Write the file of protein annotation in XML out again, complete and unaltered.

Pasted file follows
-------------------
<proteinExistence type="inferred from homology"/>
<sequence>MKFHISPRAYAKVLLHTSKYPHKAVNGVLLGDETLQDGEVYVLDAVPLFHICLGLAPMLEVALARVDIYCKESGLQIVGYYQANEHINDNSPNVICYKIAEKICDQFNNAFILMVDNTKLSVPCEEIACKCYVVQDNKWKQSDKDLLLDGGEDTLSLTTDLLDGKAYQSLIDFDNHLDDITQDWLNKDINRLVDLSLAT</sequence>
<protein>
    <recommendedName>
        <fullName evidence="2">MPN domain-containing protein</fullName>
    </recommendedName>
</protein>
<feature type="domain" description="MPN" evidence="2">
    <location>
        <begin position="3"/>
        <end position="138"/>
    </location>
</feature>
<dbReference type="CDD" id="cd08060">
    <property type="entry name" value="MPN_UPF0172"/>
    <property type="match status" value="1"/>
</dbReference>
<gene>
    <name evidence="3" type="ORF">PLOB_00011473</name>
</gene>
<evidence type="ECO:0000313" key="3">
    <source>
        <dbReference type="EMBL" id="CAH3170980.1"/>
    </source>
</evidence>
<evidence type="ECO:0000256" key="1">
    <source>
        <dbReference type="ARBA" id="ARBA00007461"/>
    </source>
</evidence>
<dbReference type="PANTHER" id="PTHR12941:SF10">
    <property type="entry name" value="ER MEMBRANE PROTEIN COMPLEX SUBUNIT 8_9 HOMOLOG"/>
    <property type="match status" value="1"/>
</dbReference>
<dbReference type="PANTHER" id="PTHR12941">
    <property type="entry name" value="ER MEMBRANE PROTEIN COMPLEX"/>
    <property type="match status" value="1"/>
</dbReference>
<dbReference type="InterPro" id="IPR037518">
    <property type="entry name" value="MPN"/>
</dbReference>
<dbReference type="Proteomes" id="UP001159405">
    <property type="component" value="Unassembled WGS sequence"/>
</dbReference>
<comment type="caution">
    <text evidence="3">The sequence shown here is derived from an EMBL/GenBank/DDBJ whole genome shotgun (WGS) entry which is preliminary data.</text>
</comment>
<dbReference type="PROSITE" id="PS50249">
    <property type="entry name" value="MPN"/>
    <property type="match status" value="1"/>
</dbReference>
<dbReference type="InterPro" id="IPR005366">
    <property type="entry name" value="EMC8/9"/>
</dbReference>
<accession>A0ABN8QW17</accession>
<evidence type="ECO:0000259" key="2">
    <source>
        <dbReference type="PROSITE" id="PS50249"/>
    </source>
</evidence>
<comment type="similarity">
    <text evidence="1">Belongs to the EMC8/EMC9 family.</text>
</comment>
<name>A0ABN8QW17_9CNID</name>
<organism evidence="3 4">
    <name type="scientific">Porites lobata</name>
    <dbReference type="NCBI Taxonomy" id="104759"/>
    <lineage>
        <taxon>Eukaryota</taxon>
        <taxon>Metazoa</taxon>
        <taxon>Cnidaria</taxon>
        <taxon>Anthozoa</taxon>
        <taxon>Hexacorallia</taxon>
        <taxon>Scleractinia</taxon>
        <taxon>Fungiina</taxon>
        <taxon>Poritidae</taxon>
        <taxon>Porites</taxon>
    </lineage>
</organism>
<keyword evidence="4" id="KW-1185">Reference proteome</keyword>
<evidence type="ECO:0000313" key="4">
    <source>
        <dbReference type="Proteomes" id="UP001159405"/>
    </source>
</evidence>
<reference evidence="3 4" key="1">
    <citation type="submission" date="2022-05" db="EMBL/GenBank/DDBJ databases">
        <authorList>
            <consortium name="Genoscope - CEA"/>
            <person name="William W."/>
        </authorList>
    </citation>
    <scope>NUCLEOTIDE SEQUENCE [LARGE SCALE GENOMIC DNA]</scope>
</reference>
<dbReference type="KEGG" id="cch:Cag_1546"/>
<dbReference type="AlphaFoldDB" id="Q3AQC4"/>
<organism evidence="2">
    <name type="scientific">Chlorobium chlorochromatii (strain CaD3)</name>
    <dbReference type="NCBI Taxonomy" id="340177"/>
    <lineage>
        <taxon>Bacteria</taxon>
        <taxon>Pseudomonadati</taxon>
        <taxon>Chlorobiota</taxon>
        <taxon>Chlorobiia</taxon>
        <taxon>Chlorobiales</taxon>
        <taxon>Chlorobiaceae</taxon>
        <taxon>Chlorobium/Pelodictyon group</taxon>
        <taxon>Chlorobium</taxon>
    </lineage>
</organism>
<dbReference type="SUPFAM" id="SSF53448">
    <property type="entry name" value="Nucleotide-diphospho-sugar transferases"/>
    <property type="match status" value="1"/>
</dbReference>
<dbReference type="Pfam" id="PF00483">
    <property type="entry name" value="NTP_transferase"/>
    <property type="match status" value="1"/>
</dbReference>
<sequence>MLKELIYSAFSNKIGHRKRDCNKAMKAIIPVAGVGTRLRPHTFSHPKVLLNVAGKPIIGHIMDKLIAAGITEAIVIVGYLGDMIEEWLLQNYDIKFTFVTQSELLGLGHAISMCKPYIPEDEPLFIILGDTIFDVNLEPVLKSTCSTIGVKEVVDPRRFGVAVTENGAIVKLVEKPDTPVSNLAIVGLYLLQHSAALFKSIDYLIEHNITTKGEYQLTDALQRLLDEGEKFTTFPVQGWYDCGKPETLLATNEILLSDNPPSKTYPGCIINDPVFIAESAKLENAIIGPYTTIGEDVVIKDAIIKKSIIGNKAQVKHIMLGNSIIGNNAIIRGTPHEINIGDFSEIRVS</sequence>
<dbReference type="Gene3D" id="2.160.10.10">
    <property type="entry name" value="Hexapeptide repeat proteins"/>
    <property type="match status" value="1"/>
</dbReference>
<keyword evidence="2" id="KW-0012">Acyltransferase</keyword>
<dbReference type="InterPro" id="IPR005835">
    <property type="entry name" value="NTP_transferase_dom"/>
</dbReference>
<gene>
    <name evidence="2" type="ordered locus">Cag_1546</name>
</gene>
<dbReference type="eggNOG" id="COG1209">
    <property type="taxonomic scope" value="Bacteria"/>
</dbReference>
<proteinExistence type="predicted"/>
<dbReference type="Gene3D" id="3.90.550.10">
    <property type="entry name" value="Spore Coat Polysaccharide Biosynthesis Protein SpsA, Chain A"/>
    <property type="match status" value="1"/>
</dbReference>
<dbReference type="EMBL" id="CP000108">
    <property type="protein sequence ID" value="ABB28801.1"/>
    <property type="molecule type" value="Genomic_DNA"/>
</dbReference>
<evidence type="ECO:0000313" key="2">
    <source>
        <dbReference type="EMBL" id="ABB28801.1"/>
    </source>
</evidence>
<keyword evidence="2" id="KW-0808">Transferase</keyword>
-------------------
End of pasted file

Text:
<proteinExistence type="inferred from homology"/>
<sequence>MKFHISPRAYAKVLLHTSKYPHKAVNGVLLGDETLQDGEVYVLDAVPLFHICLGLAPMLEVALARVDIYCKESGLQIVGYYQANEHINDNSPNVICYKIAEKICDQFNNAFILMVDNTKLSVPCEEIACKCYVVQDNKWKQSDKDLLLDGGEDTLSLTTDLLDGKAYQSLIDFDNHLDDITQDWLNKDINRLVDLSLAT</sequence>
<protein>
    <recommendedName>
        <fullName evidence="2">MPN domain-containing protein</fullName>
    </recommendedName>
</protein>
<feature type="domain" description="MPN" evidence="2">
    <location>
        <begin position="3"/>
        <end position="138"/>
    </location>
</feature>
<dbReference type="CDD" id="cd08060">
    <property type="entry name" value="MPN_UPF0172"/>
    <property type="match status" value="1"/>
</dbReference>
<gene>
    <name evidence="3" type="ORF">PLOB_00011473</name>
</gene>
<evidence type="ECO:0000313" key="3">
    <source>
        <dbReference type="EMBL" id="CAH3170980.1"/>
    </source>
</evidence>
<evidence type="ECO:0000256" key="1">
    <source>
        <dbReference type="ARBA" id="ARBA00007461"/>
    </source>
</evidence>
<dbReference type="PANTHER" id="PTHR12941:SF10">
    <property type="entry name" value="ER MEMBRANE PROTEIN COMPLEX SUBUNIT 8_9 HOMOLOG"/>
    <property type="match status" value="1"/>
</dbReference>
<dbReference type="PANTHER" id="PTHR12941">
    <property type="entry name" value="ER MEMBRANE PROTEIN COMPLEX"/>
    <property type="match status" value="1"/>
</dbReference>
<dbReference type="InterPro" id="IPR037518">
    <property type="entry name" value="MPN"/>
</dbReference>
<dbReference type="Proteomes" id="UP001159405">
    <property type="component" value="Unassembled WGS sequence"/>
</dbReference>
<comment type="caution">
    <text evidence="3">The sequence shown here is derived from an EMBL/GenBank/DDBJ whole genome shotgun (WGS) entry which is preliminary data.</text>
</comment>
<dbReference type="PROSITE" id="PS50249">
    <property type="entry name" value="MPN"/>
    <property type="match status" value="1"/>
</dbReference>
<dbReference type="InterPro" id="IPR005366">
    <property type="entry name" value="EMC8/9"/>
</dbReference>
<accession>A0ABN8QW17</accession>
<evidence type="ECO:0000259" key="2">
    <source>
        <dbReference type="PROSITE" id="PS50249"/>
    </source>
</evidence>
<comment type="similarity">
    <text evidence="1">Belongs to the EMC8/EMC9 family.</text>
</comment>
<name>A0ABN8QW17_9CNID</name>
<organism evidence="3 4">
    <name type="scientific">Porites lobata</name>
    <dbReference type="NCBI Taxonomy" id="104759"/>
    <lineage>
        <taxon>Eukaryota</taxon>
        <taxon>Metazoa</taxon>
        <taxon>Cnidaria</taxon>
        <taxon>Anthozoa</taxon>
        <taxon>Hexacorallia</taxon>
        <taxon>Scleractinia</taxon>
        <taxon>Fungiina</taxon>
        <taxon>Poritidae</taxon>
        <taxon>Porites</taxon>
    </lineage>
</organism>
<keyword evidence="4" id="KW-1185">Reference proteome</keyword>
<evidence type="ECO:0000313" key="4">
    <source>
        <dbReference type="Proteomes" id="UP001159405"/>
    </source>
</evidence>
<reference evidence="3 4" key="1">
    <citation type="submission" date="2022-05" db="EMBL/GenBank/DDBJ databases">
        <authorList>
            <consortium name="Genoscope - CEA"/>
            <person name="William W."/>
        </authorList>
    </citation>
    <scope>NUCLEOTIDE SEQUENCE [LARGE SCALE GENOMIC DNA]</scope>
</reference>
<dbReference type="KEGG" id="cch:Cag_1546"/>
<dbReference type="AlphaFoldDB" id="Q3AQC4"/>
<organism evidence="2">
    <name type="scientific">Chlorobium chlorochromatii (strain CaD3)</name>
    <dbReference type="NCBI Taxonomy" id="340177"/>
    <lineage>
        <taxon>Bacteria</taxon>
        <taxon>Pseudomonadati</taxon>
        <taxon>Chlorobiota</taxon>
        <taxon>Chlorobiia</taxon>
        <taxon>Chlorobiales</taxon>
        <taxon>Chlorobiaceae</taxon>
        <taxon>Chlorobium/Pelodictyon group</taxon>
        <taxon>Chlorobium</taxon>
    </lineage>
</organism>
<dbReference type="SUPFAM" id="SSF53448">
    <property type="entry name" value="Nucleotide-diphospho-sugar transferases"/>
    <property type="match status" value="1"/>
</dbReference>
<dbReference type="Pfam" id="PF00483">
    <property type="entry name" value="NTP_transferase"/>
    <property type="match status" value="1"/>
</dbReference>
<sequence>MLKELIYSAFSNKIGHRKRDCNKAMKAIIPVAGVGTRLRPHTFSHPKVLLNVAGKPIIGHIMDKLIAAGITEAIVIVGYLGDMIEEWLLQNYDIKFTFVTQSELLGLGHAISMCKPYIPEDEPLFIILGDTIFDVNLEPVLKSTCSTIGVKEVVDPRRFGVAVTENGAIVKLVEKPDTPVSNLAIVGLYLLQHSAALFKSIDYLIEHNITTKGEYQLTDALQRLLDEGEKFTTFPVQGWYDCGKPETLLATNEILLSDNPPSKTYPGCIINDPVFIAESAKLENAIIGPYTTIGEDVVIKDAIIKKSIIGNKAQVKHIMLGNSIIGNNAIIRGTPHEINIGDFSEIRVS</sequence>
<dbReference type="Gene3D" id="2.160.10.10">
    <property type="entry name" value="Hexapeptide repeat proteins"/>
    <property type="match status" value="1"/>
</dbReference>
<keyword evidence="2" id="KW-0012">Acyltransferase</keyword>
<dbReference type="InterPro" id="IPR005835">
    <property type="entry name" value="NTP_transferase_dom"/>
</dbReference>
<gene>
    <name evidence="2" type="ordered locus">Cag_1546</name>
</gene>
<dbReference type="eggNOG" id="COG1209">
    <property type="taxonomic scope" value="Bacteria"/>
</dbReference>
<proteinExistence type="predicted"/>
<dbReference type="Gene3D" id="3.90.550.10">
    <property type="entry name" value="Spore Coat Polysaccharide Biosynthesis Protein SpsA, Chain A"/>
    <property type="match status" value="1"/>
</dbReference>
<dbReference type="EMBL" id="CP000108">
    <property type="protein sequence ID" value="ABB28801.1"/>
    <property type="molecule type" value="Genomic_DNA"/>
</dbReference>
<evidence type="ECO:0000313" key="2">
    <source>
        <dbReference type="EMBL" id="ABB28801.1"/>
    </source>
</evidence>
<keyword evidence="2" id="KW-0808">Transferase</keyword>